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Leiomyosarcoma clinical trials at University of California Health

6 in progress, 3 open to eligible people

Showing trials for
  • A Study of Experimental Tabelecleucel in Subjects with Epstein-Barr Virus-associated Diseases (Mono)

    open to all eligible people

    The purpose of this study is to assess the efficacy and safety of tabelecleucel in participants with Epstein-Barr virus (EBV) associated diseases.

    at UC Davis

  • Nivolumab and BO-112 Before Surgery for the Treatment of Resectable Soft Tissue Sarcoma

    open to eligible people ages 18 years and up

    This phase I trial studies the side effects of BO-112 when given together with nivolumab before surgery in treating patients with soft tissue sarcoma that can be removed by surgery (resectable). Immunotherapy with monoclonal antibodies, such as nivolumab, may help the body's immune system attack the cancer, and may interfere with the ability of tumor cells to grow and spread. Immunotherapy with BO-112, may induce changes in body's immune system and may interfere with the ability of tumor cells to grow and spread. Giving nivolumab and BO-112 before surgery may work better in treating patients with soft tissue sarcoma compared to nivolumab alone.

    at UCLA

  • Phase III Trial of Anlotinib, Catequentinib in Advanced Alveolar Soft Part Sarcoma, Leiomyosarcoma, Synovial Sarcoma (APROMISS)

    open to eligible people ages 18 years and up

    This study evaluates the safety and efficacy of AL3818 (anlotinib) hydrochloride in the treatment of metastatic or advanced alveolar soft part sarcoma (ASPS), leiomyosarcoma (LMS), and synovial sarcoma (SS). All participants with ASPS will receive open-label AL3818. In participants with LMS or SS, AL3818 will be compared to IV dacarbazine. Two-thirds of the participants will receive AL3818, one-third of the participants will receive IV dacarbazine.

    at UCLA

  • Observation, Radiation Therapy, Combination Chemotherapy, and/or Surgery in Treating Young Patients With Soft Tissue Sarcoma

    Sorry, in progress, not accepting new patients

    This phase III trial is studying observation to see how well a risk based treatment strategy works in patients with soft tissue sarcoma. In the study, patients are assigned to receive surgery +/- radiotherapy +/- chemotherapy depending on their risk of recurrence. Sometimes, after surgery, the tumor may not need additional treatment until it progresses. In this case, observation may be sufficient. Radiation therapy uses high-energy x-rays to kill tumor cells. Drugs used in chemotherapy, such as ifosfamide and doxorubicin, work in different ways to stop the growth of tumor cells, either by killing the cells or by stopping them from dividing. Giving chemotherapy and radiation therapy before surgery may make the tumor smaller and reduce the amount of normal tissue that needs to be removed. Giving these treatments after surgery may kill any tumor cells that remain after surgery.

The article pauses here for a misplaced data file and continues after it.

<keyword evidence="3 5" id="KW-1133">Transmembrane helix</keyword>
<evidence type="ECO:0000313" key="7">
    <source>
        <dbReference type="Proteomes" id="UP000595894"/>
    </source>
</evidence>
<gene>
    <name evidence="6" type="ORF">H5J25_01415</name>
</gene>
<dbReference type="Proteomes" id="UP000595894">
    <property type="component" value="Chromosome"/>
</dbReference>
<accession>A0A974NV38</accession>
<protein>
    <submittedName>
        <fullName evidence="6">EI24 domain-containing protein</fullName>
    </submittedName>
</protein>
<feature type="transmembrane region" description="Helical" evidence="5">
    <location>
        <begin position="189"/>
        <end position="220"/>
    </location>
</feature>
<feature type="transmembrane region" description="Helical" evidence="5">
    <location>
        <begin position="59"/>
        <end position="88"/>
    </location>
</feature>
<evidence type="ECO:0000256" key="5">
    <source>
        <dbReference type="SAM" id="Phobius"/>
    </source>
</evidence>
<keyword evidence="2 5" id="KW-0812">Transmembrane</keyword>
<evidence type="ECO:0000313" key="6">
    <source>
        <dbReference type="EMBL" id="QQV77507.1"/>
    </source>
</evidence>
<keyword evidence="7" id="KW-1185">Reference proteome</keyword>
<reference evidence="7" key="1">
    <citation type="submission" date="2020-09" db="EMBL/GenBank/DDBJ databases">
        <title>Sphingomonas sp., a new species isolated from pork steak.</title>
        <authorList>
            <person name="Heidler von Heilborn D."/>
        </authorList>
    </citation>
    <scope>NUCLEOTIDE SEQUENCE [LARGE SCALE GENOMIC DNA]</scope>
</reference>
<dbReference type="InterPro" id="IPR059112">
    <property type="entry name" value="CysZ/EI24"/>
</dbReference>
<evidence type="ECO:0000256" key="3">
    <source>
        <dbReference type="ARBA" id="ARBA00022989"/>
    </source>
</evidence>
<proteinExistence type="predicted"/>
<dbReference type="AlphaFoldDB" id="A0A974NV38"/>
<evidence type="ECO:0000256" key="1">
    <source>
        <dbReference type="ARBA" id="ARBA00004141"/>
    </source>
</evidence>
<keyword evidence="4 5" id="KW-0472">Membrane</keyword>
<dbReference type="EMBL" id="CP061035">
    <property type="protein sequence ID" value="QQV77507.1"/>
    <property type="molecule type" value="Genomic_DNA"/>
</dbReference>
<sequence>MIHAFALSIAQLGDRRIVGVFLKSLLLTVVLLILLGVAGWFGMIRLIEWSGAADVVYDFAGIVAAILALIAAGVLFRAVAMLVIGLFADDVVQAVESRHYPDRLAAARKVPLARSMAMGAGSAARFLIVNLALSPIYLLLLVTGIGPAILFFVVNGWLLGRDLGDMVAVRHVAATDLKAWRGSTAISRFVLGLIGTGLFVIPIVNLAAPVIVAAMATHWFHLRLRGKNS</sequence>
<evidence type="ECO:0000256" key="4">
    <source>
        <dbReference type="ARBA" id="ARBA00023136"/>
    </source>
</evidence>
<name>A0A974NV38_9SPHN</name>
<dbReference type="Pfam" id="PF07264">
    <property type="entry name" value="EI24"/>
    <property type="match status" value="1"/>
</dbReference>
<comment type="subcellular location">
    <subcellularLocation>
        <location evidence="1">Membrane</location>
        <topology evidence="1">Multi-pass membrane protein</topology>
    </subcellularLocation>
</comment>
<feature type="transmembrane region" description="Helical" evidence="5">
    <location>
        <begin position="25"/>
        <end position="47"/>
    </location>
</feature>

at UCLA UCSF

  • Radiation Therapy With or Without Combination Chemotherapy or Pazopanib Before Surgery in Treating Patients With Newly Diagnosed Non-rhabdomyosarcoma Soft Tissue Sarcomas That Can Be Removed by Surgery

    Sorry, in progress, not accepting new patients

    This randomized phase II/III trial studies how well pazopanib, when combined with chemotherapy and radiation therapy or radiation therapy alone, work in the treatment of patients with newly diagnosed non-rhabdomyosarcoma soft tissue sarcomas that can eventually be removed by surgery. Radiation therapy uses high energy x-rays to kill tumor cells. Drugs used in chemotherapy, such as ifosfamide and doxorubicin, work in different ways to stop the growth of tumor cells, either by killing the cells, by stopping them from dividing, or by stopping them from spreading. Pazopanib may stop the growth of tumor cells by blocking some of the enzymes needed for cell growth. It is not yet known whether these therapies can be safely combined and if they work better when given together in treating patients with non-rhabdomyosarcoma soft tissue sarcomas.

    at UC Davis UCLA UCSF

  • Talimogene Laherparepvec and Radiation Therapy in Treating Patients With Newly Diagnosed Soft Tissue Sarcoma That Can Be Removed by Surgery

    Sorry, currently not accepting new patients, but might later

    This phase II trial studies the side effects of talimogene laherparepvec and radiation therapy and to see how well they work in treating patients with newly diagnosed soft tissue sarcoma that can be removed by surgery. Biological therapies, such as talimogene laherparepvec, use substances made from living organisms that may stimulate or suppress the immune system in different ways and stop cancer cells from growing. Radiation therapy uses high energy x-rays, photons. electrons, or protons to kill tumor cells and shrink tumors. Giving talimogene laherparepvec and radiation therapy may work better in treating patients with soft tissue sarcoma.

    at UC Irvine

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